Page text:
IF A FIGHT EVER BREAKS OUT at Merrill Lynch, the winner would likely be declared by Glenn Feldman.
That’s because Feldman, a financial advisor at the firm, is also a professional boxing judge who has scored world-title bouts all over the globe — including in Denmark, England, France, Germany, Ireland, Italy, Japan, Scotland, Thailand, Panama, Kazakhstan, Canada and throughout the United States. His bouts have involved boxers such as Mike TysThen, out of the blue one day, Feldman received a phone call from a head commissioner of boxing, asking if he’d be interested in becoming a boxing judgeon, George Foreman, Evander Holyfield, Floyd Mayweather, Pernell Whitaker, Shane Mosely, Dana Rosenblatt and Mickey Ward (who was portrayed by Mark Wahlberg in the film, The Fighter).
Before Feldman became a financial advisor, he published his own sports weekly newspaper. His primary beat was boxing. After the paper folded, Feldman continued to follow boxing closely.
Then, out of the blue one day, Feldman received a phone call from a head commissioner of boxing, asking if he’d be interested in becoming a boxing judge. Feldman jumped at the opportunity — and his life hasn’t been the same since.
He has judged 100+ world-title fights and has been able to travel extensively all over the world, an opportunity he would never have enjoyed if not for boxing. Today, he is one of the most recognized and respected boxing judges in the world.
For most of his first 10 years as a judge, Feldman scored four- and six-round bouts in small arenas.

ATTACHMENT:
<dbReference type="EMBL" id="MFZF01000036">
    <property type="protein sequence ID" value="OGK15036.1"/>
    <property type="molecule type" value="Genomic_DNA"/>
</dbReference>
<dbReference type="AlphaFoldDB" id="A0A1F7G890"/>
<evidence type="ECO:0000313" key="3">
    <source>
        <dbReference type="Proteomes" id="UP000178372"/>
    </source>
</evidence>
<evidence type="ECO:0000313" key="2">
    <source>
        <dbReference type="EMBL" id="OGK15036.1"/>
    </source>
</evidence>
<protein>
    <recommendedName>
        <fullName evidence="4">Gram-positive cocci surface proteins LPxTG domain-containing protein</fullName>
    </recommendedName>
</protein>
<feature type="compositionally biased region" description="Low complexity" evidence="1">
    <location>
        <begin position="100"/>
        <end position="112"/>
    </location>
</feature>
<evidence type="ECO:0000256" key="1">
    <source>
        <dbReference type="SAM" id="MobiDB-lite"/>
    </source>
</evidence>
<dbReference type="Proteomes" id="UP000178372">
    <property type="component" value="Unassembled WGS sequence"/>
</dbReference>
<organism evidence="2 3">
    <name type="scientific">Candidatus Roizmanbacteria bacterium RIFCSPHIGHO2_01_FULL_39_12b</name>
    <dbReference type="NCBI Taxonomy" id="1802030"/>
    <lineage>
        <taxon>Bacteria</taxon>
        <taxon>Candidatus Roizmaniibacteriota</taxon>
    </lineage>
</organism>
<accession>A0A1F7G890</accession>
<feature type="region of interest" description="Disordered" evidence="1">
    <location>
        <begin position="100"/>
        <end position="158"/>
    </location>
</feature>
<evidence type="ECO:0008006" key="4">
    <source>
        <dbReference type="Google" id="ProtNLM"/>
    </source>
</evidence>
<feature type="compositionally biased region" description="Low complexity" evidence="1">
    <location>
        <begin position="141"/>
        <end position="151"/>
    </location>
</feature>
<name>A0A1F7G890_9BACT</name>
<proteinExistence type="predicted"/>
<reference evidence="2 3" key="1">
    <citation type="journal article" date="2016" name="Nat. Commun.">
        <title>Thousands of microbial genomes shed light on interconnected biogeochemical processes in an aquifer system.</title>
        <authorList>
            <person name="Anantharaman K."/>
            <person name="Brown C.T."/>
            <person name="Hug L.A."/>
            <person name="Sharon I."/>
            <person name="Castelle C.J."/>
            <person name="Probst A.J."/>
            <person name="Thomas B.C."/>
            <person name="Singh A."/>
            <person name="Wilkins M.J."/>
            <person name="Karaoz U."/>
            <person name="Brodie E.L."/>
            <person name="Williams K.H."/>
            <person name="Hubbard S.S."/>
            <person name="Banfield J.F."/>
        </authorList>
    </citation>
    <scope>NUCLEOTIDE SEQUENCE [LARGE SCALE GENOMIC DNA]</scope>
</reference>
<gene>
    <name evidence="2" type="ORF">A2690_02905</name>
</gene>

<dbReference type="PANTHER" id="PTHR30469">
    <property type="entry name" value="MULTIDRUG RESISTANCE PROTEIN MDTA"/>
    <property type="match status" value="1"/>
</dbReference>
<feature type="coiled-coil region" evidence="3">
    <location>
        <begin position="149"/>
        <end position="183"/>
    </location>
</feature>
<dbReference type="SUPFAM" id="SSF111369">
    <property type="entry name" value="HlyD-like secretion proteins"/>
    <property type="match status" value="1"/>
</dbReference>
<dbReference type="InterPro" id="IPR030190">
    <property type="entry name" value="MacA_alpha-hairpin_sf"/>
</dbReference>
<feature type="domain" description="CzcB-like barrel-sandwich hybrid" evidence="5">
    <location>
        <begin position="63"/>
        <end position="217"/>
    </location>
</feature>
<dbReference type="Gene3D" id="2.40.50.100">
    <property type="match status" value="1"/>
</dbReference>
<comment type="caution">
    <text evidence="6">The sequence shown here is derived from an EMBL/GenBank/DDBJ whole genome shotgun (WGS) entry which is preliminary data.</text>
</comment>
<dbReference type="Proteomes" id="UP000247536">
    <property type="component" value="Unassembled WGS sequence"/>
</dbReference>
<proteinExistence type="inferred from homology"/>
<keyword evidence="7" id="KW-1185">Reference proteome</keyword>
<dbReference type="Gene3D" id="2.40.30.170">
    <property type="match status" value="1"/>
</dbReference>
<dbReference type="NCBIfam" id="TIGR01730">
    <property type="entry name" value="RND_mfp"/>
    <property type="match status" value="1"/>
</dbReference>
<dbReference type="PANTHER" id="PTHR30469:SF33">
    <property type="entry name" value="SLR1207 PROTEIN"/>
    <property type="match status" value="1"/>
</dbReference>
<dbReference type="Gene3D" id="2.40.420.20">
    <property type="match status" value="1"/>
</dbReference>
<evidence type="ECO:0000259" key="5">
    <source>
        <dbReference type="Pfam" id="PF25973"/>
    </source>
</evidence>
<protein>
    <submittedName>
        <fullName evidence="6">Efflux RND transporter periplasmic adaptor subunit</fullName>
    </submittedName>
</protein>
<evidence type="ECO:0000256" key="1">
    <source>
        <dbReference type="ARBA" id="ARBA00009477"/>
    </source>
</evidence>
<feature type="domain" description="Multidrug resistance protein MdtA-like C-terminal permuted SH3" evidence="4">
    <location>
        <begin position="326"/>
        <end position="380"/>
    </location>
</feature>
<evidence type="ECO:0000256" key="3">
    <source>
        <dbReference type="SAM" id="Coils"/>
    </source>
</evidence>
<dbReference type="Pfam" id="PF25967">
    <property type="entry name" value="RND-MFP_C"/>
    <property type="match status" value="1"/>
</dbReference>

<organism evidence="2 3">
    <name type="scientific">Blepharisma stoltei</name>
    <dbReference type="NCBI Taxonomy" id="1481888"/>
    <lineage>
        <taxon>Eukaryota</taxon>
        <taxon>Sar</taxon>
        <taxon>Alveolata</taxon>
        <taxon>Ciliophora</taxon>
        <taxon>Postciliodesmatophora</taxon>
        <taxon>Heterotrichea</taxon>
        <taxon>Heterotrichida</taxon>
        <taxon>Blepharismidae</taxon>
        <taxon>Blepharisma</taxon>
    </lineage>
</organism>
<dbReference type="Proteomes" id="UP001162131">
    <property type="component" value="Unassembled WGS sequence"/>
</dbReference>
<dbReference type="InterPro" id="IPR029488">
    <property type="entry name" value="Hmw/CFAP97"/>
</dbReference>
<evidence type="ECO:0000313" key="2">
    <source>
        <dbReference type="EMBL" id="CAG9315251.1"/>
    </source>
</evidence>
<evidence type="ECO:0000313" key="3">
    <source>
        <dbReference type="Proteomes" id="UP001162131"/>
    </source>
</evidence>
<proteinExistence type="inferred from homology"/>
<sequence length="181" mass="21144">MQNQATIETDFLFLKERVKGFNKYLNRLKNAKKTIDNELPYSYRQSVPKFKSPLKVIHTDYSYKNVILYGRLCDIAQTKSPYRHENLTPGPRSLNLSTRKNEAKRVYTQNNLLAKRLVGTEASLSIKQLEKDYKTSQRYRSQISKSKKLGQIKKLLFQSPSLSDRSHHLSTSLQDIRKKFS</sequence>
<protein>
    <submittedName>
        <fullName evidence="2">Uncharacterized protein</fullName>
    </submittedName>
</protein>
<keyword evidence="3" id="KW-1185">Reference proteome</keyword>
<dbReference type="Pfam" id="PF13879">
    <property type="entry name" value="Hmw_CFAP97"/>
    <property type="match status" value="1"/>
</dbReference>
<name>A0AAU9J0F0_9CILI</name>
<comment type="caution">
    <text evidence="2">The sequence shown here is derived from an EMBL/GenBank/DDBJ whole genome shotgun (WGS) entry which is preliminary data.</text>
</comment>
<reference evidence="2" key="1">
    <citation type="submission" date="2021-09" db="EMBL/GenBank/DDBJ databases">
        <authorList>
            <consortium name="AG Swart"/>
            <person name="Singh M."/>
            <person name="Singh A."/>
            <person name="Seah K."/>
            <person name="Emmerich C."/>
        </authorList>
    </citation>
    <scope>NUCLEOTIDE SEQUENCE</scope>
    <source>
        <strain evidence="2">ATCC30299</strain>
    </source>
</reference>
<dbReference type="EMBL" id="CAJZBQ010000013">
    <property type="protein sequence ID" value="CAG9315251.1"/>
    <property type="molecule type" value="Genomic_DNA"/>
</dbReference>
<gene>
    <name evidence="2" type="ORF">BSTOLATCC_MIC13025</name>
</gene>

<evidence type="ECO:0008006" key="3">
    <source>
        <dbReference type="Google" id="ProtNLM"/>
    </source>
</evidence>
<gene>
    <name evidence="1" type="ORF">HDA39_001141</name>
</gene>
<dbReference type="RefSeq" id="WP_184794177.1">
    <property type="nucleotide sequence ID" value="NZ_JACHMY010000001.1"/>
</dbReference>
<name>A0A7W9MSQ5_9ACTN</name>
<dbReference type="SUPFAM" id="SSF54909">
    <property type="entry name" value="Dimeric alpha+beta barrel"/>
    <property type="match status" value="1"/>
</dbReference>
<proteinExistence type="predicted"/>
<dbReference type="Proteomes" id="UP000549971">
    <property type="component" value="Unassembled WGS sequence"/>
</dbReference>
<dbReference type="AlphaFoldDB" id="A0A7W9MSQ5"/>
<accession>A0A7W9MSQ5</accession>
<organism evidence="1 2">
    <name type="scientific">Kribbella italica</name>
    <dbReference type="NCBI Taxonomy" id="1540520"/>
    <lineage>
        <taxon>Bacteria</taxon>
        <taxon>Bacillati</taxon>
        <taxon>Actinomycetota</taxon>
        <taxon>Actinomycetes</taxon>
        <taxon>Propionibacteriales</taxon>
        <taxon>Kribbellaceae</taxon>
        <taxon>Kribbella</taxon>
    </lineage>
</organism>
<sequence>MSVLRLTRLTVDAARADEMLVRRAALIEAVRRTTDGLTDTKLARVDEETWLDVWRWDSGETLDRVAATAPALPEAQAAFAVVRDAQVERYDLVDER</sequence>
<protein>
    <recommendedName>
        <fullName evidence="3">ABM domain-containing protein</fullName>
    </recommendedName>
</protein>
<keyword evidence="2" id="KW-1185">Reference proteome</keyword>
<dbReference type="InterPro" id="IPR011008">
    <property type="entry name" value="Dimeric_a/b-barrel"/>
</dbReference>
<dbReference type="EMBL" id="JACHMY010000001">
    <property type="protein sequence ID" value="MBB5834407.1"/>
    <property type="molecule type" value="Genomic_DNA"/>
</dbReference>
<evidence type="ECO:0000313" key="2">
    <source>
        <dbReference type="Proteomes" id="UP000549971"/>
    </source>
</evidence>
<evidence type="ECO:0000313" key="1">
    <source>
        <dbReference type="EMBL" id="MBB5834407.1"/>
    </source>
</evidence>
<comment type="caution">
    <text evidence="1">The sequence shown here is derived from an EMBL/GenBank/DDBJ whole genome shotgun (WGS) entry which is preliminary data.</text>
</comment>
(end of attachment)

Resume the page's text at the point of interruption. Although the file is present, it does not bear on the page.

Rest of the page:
“The fights weren’t very glamorous, but they prepared me for the bigger ones,” he says. “Four-rounders are the toughest to do because you get two young, hungry lions in there giving it their all.”
After several years, Feldman was elevated to the world-class level.
“I’ll never forget when I got the call from the president of the World Boxing Union, Jon Robinson, asking me if I could do the George Foreman-Crawford Grimsley fight in Tokyo and leave the following morning,” Feldman says. “I nearly fell down. I almost couldn’t speak.”
For more than a century, boxing has had a soiled image due to accusations of fixed bouts and questionable characters such as Tyson and promoter Don King.
Even judges have been questioned.
But Feldman defends judges this way: “We watch fights from a totally different perspective than fans,” he says. “We’re not drinking, and we’re not watching from our couch. For those three minutes [of a round], we’re watching every punch, every deke, with great focus and intensity. I’m not saying we’re perfect. We’re not. But we’re well trained and have a goal to produce a fair, honest result.”
Being part of a sport that generates negative publicity bothers Feldman. But he doesn’t dwell on it.
“Boxing has always been a colorful sport and it always will be. Boxers, for the most part, are a great bunch of hard-working guys who really don’t make a lot of money.
They deserve to make a lot more money. I mean, let’s face it, who wants to go to work and get punched around? … It’s a hard way to make a living.”
Feldman is a member of the World Boxing Association, World Boxing Organization, International Boxing Federation and the International Boxing Organization.
“It has been a privilege to be part of this sport,” he says. “I’ve met so many great people all over the world and seen places you couldn’t even imagine. I pinch myself before every title fight. I’ve never taken an assignment lightly or for granted. We can determine a fighter’s destiny so we have to be sharp every night and for every fight whether it’s a four-rounder or a championship.”